I can hardly believe what I've just read
They say you can't travel any more
But you've got the key to a new front door
And don't you know 'cause you once said it all
When you stand so high you've got so far to fall
Not everyone can look you eye to eye
'Cause you get difficult, dangerous I'm damned if I lie
But we all pay the price
And they place your ante high.

Friday, 14 July 2017

Casting Robert the Bruce! Our Branch Economy


Today they are casting in Glasgow for a big Netflix movie on Robert the Bruce. An English casting director is coming up here to Glasgow, who will get 20%, and who has never worked in Scotland.

Scottish casting agents have been told they cannot participate – a new software was introduced and they were not informed of it – these are agents who have done the casting for big productions such as Trainspotting and Outlander.

The Scottish agents have worked with the Scottish actors for many years and know their strengths and weaknesses. When Brat Pitt filmed here in Glasgow for his movie World War Z a few years ago, it is not always successful to bring in outsiders who don’t know the place, culture, stories or the people.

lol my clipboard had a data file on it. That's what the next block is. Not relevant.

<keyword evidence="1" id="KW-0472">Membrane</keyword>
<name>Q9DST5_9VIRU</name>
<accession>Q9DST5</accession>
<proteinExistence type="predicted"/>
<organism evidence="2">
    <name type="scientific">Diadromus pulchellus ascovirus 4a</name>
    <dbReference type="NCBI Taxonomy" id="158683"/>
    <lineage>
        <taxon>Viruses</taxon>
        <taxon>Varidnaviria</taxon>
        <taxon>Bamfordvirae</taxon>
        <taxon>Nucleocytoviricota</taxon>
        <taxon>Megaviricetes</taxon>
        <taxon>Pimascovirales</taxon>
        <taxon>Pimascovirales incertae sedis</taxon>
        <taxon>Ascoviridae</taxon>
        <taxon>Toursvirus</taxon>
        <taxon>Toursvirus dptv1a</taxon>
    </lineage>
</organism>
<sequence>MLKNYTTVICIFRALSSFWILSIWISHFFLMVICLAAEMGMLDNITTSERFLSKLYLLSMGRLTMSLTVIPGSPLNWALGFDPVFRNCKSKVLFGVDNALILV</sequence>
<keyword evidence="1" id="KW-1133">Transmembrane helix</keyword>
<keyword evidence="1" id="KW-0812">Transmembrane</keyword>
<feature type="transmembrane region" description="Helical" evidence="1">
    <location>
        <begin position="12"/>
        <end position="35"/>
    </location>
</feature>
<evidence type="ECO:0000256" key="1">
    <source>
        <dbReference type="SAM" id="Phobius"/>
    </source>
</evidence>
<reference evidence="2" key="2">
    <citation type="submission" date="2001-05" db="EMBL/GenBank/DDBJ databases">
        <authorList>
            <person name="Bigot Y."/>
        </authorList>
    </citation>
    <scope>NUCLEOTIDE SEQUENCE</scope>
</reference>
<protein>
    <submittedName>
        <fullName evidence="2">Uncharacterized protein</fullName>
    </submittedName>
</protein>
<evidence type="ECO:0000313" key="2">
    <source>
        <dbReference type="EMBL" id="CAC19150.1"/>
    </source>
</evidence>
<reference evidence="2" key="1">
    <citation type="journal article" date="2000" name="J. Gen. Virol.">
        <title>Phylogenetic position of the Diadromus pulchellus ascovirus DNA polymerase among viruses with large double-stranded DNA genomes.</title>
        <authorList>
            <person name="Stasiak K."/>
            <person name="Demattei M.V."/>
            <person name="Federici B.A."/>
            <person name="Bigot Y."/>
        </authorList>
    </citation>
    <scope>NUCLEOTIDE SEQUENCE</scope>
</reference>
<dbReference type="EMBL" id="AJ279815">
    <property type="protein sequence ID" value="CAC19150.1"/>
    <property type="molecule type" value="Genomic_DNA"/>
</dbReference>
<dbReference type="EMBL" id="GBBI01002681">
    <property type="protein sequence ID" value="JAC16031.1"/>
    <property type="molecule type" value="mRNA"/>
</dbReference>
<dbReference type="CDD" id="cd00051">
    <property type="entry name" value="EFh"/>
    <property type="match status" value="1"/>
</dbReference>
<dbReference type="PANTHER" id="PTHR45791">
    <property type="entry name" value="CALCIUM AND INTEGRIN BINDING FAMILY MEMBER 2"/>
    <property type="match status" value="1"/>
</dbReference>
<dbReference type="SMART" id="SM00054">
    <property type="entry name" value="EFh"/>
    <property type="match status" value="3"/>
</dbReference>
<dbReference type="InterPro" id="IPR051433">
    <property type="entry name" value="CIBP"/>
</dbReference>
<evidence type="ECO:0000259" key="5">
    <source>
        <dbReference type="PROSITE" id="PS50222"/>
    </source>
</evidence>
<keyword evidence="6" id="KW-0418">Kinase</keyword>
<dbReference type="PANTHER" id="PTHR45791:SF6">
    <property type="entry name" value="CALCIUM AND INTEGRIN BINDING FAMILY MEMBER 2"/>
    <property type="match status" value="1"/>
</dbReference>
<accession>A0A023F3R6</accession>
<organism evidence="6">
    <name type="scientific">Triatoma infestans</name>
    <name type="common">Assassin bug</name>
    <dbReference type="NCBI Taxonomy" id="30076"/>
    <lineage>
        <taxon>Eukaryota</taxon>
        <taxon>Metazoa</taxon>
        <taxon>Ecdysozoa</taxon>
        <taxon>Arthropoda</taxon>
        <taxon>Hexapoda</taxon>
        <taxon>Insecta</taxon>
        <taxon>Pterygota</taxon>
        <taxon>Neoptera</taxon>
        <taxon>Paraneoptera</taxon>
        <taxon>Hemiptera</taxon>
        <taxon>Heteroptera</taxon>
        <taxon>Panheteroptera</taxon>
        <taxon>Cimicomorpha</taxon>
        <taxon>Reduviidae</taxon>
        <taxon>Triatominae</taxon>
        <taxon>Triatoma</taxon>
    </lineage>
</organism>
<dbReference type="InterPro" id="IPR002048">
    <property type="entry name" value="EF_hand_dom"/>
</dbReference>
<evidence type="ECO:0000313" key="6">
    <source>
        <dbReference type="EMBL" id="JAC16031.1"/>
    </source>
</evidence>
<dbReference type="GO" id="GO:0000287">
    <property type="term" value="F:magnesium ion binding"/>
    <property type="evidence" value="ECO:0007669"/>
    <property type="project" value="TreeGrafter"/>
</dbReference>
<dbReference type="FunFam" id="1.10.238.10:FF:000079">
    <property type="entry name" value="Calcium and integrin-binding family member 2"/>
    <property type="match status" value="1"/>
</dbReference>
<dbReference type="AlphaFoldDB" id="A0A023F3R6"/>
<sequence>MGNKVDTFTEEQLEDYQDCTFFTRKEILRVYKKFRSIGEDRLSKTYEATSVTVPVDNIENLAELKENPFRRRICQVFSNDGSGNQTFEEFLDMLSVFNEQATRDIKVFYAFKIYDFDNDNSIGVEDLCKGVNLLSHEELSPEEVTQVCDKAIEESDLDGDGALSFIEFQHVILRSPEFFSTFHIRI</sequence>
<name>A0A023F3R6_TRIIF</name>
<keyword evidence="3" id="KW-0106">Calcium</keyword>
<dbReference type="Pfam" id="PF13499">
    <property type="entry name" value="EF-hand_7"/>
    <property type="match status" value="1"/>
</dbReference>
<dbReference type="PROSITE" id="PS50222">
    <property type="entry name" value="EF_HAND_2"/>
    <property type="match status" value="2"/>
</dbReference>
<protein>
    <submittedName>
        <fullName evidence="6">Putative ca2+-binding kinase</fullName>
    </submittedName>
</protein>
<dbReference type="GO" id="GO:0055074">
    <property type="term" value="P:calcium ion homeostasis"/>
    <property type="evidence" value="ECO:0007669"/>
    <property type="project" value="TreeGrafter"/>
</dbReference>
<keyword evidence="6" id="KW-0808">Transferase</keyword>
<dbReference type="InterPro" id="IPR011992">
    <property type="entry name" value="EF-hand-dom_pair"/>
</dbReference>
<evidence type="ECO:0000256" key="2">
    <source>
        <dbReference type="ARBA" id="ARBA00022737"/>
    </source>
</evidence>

In both Ireland and Wales they have separate Tv and film agencies and they protect using local crew for TV and film productions – but not here in Scotland. 

The problem in Scotland is that Creative Scotland is too big an umbrella organizing that covers all the creative arts – art, books, music and film and tv. When TV and film are money-making industries that bring in a lot of money and they are not poetry! 


Scotland is treated as a branch economy, where decisions that are often best made in Scotland are being made in London. Being London-centred is not always in everyone’s best interests. Also a branch economy, is always the first to suffer in any downturn.